Since launching his time-travelling “dance-through-the-decades” party persona in 2011, HOT DUB TIME MACHINE (aka Tom Loud) has taken the temporally bold concept from strength to strength. For our chat, Loud called in from a playground somewhere in Sydney, just as the school run was kicking in.
So you’re wrapping up your tour in the ACT and you’ve played a few shows here before, what are your best memories?
I’ve actually only really played the Spilt Milk festival the year before last. I played at Academy about 7 years ago but you can’t really count that… We really wanted to include the ACT as part of the tour because for me Spilt Milk has been one of my favourite small festivals to play in Australia. We saw how strong the community was in Canberra and wanted to be a part of that.
You guys have played in plenty of wine regions, do you feel like there’s a different vibe to the audience and atmosphere compared to other festival grounds you’ve played on?
It is and it isn’t, when we started Wine Machine there was still this stigma and reputation that young people didn’t want to go to gigs in nice places such as vineyards, that was just for the more classic acts for people in their 40s. Now we’ve brought people to experience festivals like this in nice settings like the wine regions we have been touring too.
Are you a wine drinker? Are there any wines during the tour that have really made your taste palate burst?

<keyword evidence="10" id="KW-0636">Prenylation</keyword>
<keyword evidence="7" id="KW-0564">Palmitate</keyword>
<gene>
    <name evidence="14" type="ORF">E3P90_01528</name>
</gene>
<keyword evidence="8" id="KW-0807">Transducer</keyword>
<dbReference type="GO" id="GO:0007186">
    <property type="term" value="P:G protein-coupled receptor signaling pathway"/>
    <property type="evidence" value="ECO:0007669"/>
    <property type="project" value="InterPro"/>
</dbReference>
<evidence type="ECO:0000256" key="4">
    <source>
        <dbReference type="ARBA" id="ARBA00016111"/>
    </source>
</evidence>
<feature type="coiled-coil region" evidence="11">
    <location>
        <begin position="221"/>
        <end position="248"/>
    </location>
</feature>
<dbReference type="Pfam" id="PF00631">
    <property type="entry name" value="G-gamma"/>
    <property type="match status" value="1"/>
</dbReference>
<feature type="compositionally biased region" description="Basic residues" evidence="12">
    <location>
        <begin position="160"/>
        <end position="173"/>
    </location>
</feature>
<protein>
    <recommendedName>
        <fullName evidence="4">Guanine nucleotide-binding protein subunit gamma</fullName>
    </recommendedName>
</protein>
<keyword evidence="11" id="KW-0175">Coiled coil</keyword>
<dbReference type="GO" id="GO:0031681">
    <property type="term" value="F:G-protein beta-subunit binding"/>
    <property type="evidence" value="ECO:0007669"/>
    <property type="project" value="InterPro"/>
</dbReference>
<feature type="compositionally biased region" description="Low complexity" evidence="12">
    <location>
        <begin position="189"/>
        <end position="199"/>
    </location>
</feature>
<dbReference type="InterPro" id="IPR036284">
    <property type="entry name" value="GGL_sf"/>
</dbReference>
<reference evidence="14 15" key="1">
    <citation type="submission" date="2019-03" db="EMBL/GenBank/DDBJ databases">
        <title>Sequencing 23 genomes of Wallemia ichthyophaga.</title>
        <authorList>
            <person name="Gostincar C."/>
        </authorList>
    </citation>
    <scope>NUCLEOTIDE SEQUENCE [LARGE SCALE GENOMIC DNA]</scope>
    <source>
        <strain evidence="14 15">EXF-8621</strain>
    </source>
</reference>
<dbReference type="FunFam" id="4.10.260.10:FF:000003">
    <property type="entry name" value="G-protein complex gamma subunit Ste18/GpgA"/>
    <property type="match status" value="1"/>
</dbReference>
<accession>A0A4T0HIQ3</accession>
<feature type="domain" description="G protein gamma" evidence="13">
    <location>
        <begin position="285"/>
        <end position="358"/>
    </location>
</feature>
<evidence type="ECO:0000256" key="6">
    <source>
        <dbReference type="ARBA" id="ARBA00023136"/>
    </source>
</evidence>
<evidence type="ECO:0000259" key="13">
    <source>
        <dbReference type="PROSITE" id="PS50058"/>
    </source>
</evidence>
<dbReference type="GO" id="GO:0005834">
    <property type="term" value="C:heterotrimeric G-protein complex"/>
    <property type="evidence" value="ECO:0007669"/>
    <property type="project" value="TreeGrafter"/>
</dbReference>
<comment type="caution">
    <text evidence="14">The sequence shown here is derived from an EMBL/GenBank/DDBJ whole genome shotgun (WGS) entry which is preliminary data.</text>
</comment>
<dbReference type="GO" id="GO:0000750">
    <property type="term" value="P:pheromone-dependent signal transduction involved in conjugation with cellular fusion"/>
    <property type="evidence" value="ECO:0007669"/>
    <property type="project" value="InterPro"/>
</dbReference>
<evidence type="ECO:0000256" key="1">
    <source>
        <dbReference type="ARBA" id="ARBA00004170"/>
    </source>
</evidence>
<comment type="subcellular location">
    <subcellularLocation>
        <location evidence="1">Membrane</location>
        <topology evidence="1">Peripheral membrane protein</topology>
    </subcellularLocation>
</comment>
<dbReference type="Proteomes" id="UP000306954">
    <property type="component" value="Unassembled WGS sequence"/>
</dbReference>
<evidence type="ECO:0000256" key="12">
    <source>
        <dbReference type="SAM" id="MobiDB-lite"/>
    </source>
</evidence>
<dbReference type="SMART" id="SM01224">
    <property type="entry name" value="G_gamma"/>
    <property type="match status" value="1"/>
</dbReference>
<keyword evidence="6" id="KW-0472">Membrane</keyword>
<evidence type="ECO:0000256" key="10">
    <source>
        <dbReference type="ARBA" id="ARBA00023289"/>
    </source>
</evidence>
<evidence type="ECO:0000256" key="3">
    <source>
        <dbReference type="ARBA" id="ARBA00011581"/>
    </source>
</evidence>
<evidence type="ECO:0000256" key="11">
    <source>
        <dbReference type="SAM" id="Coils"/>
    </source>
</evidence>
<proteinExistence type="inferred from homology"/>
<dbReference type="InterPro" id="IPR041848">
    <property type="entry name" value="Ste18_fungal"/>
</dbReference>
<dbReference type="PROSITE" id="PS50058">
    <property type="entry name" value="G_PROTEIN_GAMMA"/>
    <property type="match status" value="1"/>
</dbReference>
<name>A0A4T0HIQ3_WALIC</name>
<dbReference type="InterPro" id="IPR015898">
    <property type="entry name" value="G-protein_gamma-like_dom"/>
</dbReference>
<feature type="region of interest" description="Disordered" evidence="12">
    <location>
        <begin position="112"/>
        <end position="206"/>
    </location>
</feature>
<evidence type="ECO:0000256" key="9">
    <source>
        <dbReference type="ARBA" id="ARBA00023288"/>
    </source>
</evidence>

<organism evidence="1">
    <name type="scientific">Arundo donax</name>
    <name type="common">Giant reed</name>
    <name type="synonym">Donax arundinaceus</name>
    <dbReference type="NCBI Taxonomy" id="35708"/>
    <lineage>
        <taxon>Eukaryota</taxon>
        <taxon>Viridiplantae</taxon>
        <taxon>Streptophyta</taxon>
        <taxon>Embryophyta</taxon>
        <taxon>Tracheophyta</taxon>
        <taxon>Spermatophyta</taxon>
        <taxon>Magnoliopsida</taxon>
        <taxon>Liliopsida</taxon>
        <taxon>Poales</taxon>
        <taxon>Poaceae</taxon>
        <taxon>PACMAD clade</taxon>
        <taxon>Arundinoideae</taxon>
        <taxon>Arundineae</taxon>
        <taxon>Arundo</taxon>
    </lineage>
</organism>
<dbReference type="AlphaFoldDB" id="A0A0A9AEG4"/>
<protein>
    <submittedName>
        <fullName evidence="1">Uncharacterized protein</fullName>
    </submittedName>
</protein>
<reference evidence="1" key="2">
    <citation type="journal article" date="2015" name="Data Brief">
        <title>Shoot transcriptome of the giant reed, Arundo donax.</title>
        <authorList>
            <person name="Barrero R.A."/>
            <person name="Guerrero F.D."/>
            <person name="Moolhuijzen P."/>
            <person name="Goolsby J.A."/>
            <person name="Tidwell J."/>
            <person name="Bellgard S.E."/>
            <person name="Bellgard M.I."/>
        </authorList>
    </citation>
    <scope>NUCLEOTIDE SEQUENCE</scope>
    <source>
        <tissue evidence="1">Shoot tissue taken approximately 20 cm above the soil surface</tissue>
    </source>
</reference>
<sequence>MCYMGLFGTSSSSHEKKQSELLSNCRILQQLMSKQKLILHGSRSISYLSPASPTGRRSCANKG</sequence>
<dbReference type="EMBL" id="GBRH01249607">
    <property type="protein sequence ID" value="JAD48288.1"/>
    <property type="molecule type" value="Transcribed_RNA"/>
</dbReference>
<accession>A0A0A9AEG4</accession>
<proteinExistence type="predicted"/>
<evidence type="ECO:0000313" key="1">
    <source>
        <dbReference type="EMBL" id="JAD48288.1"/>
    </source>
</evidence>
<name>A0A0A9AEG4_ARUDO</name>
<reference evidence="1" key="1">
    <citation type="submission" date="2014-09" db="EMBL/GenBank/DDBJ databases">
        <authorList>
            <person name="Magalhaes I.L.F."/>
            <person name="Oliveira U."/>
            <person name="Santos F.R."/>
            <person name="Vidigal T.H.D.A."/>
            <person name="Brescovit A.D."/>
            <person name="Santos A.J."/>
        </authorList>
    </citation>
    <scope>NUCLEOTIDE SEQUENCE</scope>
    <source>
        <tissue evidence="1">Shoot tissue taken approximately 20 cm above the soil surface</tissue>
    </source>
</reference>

I am a wine drinker yes. I find wine to be a lot more of an intimate experience to drink than things like beer. I’ll sit at home with my wife and open a bottle of wine and that will just be a good experience because you’re sharing something.
This isn’t your first year doing the festival, do you think it’s going to get bigger and better?
We’re not going anywhere, we’re going to keep going, we would love to keep it going nationally and get it alongside all the other annual touring festivals in Australia. We’re going to continue to grow. Something like this is super fun for me to do because I’ve had the opportunity to play in most theatres and clubs in Australia, it’s something very unique to play at events like this.
To any aspiring DJs in the ACT, what advice would you give to them?
The thing that I always like to tell people which is really important – is to do things that other people aren’t doing. If you see someone doing something – do the opposite. There are still a lot of DJs using CDs and producing, I like to use the classic records. Another thing I like to tell people is to make mistakes, don’t let the mistakes stop you – let it resignate, and that’s with any type of music.